New drug may
help fight Multiple Sclerosis, Crohn's
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An experimental drug shows promise as an effective new
approach for treating multiple sclerosis and the intestinal
ailment Crohn's disease.
In preliminary tests, the new drug Antegren dramatically
reduced the number of new brain lesions in patients with MS
and cut the number of relapses in half. In Crohn's patients,
it increased the rate of remission and improved the patients'
quality of life.
Both were early studies, and researchers stressed that more
definitive results will come from larger, longer studies now
"At this stage, these are very promising results," said one of
the MS researchers, Dr. David H. Miller of the Institute of
Neurology in London. "One hopes that these will be confirmed .
. . and then one will have an additional effective treatment
for people with MS."
The findings were reported in Thursday's New England Journal
of Medicine. The studies were funded by the two companies
developing the drug, Elan Corp. and Biogen Inc. Some of the
researchers have received grants from the companies or worked
as consultants for them.
There is no cure for MS or Crohn's and the causes are unknown.
In both, the immune system goes awry, resulting in
inflammation and damage to brain tissue in MS and to the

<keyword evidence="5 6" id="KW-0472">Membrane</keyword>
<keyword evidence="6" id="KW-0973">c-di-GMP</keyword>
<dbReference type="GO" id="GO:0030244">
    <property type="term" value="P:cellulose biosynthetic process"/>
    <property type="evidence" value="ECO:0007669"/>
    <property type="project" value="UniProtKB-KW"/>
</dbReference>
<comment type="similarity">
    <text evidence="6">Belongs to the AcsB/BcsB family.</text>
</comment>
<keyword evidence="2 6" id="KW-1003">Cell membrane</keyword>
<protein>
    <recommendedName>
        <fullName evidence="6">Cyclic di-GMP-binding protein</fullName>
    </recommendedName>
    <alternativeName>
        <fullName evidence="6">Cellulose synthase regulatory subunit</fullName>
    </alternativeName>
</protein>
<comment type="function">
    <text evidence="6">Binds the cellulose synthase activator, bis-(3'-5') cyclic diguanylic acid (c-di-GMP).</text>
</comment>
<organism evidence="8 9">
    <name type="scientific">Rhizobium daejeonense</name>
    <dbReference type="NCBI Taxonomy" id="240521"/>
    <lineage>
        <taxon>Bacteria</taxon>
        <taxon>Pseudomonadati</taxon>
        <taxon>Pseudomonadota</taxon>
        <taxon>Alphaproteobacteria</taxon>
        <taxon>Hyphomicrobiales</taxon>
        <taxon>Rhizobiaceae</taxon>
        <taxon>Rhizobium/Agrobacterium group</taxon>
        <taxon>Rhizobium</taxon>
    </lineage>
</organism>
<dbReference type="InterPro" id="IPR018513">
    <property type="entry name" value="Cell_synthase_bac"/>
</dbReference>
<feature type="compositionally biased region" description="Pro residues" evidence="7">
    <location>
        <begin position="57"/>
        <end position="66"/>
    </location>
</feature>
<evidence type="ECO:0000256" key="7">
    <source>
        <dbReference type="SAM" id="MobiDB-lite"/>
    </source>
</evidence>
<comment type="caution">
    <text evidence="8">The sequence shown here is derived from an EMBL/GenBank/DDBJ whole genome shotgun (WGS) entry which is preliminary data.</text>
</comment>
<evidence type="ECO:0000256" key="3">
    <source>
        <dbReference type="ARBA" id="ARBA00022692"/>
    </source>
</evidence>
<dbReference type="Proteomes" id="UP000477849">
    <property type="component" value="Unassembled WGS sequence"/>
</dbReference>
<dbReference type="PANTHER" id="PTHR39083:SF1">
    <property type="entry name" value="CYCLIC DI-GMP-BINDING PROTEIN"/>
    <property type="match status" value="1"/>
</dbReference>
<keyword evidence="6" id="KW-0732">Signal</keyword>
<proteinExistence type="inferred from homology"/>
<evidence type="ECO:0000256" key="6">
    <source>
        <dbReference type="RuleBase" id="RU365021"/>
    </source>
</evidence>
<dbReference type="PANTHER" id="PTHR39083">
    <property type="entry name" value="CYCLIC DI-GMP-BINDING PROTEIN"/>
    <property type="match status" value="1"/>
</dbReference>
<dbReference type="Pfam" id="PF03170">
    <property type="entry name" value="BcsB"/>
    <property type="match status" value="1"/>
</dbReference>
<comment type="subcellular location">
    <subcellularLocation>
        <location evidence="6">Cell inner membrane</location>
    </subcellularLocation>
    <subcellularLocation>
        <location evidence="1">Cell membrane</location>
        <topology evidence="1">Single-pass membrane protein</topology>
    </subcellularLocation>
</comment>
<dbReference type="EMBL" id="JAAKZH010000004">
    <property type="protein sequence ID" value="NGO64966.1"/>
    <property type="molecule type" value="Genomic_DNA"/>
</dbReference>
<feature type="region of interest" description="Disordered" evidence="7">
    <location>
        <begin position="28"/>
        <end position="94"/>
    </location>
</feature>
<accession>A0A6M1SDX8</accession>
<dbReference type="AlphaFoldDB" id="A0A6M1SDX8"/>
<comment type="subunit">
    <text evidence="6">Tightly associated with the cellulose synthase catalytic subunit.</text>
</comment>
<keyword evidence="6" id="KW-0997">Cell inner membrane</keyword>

intestinal wall in Crohn's disease.
MS patients can have loss of balance and coordination, blurry
vision and fatigue. Crohn's causes chronic diarrhea, abdominal
pain, fever and weight loss.
Current treatments include injections of interferon, which
slows down the immune system, or anti-inflammatory drugs,
including steroids, which ease the swelling. Some of the drugs
have serious side effects and they don't work for all
patients, researchers said.
Antegren, also called natalizumab, is the first in a new class
of medicines that uses a novel approach to prevent
inflammation. It attaches to the immune cells and stops them
from leaving the bloodstream and reaching inflammation areas
in MS and Crohn's.
Dr. Lars Ekman, president of research and development at Elan,
said the companies expect to seek approval for the drug at the
end of 2003 in the United States and Europe. Depending on the
regulatory process, the drug could be available as early as
the end of 2004, he said.
In the MS study, 213 patients in the United States, Canada and
the United Kingdom were given six monthly infusions of one of
two Antegren doses or a dummy drug. Patients who received the
dummy drug had about 10 new brain lesions, compared to about
one new lesion in those getting Antegren, a reduction of about
The frequency of relapses was cut in half in the Antegren
groups, to 19 percent from 38 percent in the comparison group.
The 248 patients in the Crohn's study in Europe received two
infusions a month apart of either of two Antegren doses, a
dummy drug or a combination of Antegren and the dummy drug. A
scoring system measured their response over 12 weeks.
Overall, the patients who received only Antegren had higher
remission rates and response rates. The highest remission rate
was 44 percent at six weeks in the low dose Antegren group,
compared with 27 percent in the dummy drug group.
In both studies, there were few serious side effects and there
was no difference in side effects between the treatment
"It's promising new results for a new approach to treating
people with MS, but we're not at the end of the story yet,'
said Patricia O'Looney, director of biomedical research
programs for the National Multiple Sclerosis Society.
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